Blanquette de Veau

New Orleans is a city with culinary roots that run deep and strong. Some of its oldest and most storied restaurants are among the oldest in the country, and the dishes created there have become perennial favorites. In 2012, Chefs John Folse and Rick Tramonto came together to give the French Quarter a shining new example of Louisiana dining of the finest sort. Inspired by the foods of the seven primary nationalities that settled the Bayou State, they began serving contemporary versions of Cajun and Creole classics at Restaurant R’evolution in the Royal Sonesta Hotel with 2009 Chef to Watch Chris Lusk at the helm.

Many of R’evolution’s dishes evoke a classic French sensibility, and this winter Chris plans on adding Blanquette de Veau, a timeless, creamy veal stew, to the restaurant’s Réveillon tasting menu. It’s a decadent and comforting dish that relies on a few traditional French techniques and is certain to wow guests at your holiday parties.

Tell us about your interpretation of Blanquette de Veau.

This is a classic French preparation of veal, and unlike most modern French dishes, you purposefully don’t add any color to the veal. We cure the veal first—which is our special spin—and then we blanch it in milk and cook it in a blond veal stock. Most veal stocks these days are brown. In this dish, the veal bones are poached, not roasted, so you get this rich, almost colorless stock. In the stew itself, you have a white mirepoix: instead of carrots, which add color, you’re adding leeks, fennel, celery, onions, a little bit of garlic, and cooking it slowly with a flavorful veal breast.

What was your first experience with this type of stew?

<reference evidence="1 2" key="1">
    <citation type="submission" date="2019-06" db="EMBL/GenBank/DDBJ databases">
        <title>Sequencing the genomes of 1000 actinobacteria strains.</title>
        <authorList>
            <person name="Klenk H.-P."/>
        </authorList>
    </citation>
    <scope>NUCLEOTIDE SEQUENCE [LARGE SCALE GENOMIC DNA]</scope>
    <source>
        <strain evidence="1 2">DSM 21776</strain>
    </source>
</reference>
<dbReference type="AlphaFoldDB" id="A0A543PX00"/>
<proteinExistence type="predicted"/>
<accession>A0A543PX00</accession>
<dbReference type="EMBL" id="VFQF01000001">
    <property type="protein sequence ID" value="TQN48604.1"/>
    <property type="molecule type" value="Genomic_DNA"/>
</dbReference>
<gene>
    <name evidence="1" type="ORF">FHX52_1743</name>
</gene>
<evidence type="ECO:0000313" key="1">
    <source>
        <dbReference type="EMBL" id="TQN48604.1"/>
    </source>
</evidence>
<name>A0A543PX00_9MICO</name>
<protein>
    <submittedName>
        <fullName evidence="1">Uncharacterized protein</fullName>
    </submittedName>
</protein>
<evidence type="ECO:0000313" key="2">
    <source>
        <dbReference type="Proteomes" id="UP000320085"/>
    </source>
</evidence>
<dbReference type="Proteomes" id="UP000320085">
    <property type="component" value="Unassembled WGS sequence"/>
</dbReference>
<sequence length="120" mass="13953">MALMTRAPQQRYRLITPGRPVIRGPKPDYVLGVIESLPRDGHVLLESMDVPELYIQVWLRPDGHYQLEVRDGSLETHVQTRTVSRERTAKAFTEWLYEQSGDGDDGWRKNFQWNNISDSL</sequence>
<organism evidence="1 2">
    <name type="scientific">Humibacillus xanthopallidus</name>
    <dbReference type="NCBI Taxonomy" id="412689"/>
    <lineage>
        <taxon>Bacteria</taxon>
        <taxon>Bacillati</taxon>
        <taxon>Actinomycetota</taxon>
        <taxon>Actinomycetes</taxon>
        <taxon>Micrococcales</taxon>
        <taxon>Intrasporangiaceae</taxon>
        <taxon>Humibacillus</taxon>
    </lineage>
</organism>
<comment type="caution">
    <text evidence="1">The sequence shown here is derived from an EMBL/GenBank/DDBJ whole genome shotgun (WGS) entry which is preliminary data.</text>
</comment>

My grandfather used to make a potato soup, and the whole point of it was keeping it as white as he could. If he rendered bacon, he’d try to keep the least amount of browning possible, and the same with onions. I grew up in a pretty rural part of east Texas, so no one was really cooking blanquette de veau, but we’d make that potato soup. It was very creamy and very rich but well-balanced.

What advice would you give someone making this dish?

Looks can be deceiving. One of my cooks looked at this stew and told me she didn’t think it would taste good. These days I think everyone expects everything to be caramelized and browned and roasted. My tip would be to study other classic dishes like this, whether they’re French, Italian, or Spanish, because even if you don’t end up preparing those exact dishes, you can learn from the technique. The poaching of the veal in the milk, for example, is a great technique to use elsewhere.

There are lots of great flavors going on here, what would you pair with it?

For wine, probably a light Sauvignon Blanc, or something with some acid, possibly an unoaked Chardonnay. What would I drink with it? I’m a beer guy, so I’d drink a lighter bodied beer, maybe a Parish Brewing Canebreak.

What else could you do with this milk poaching technique?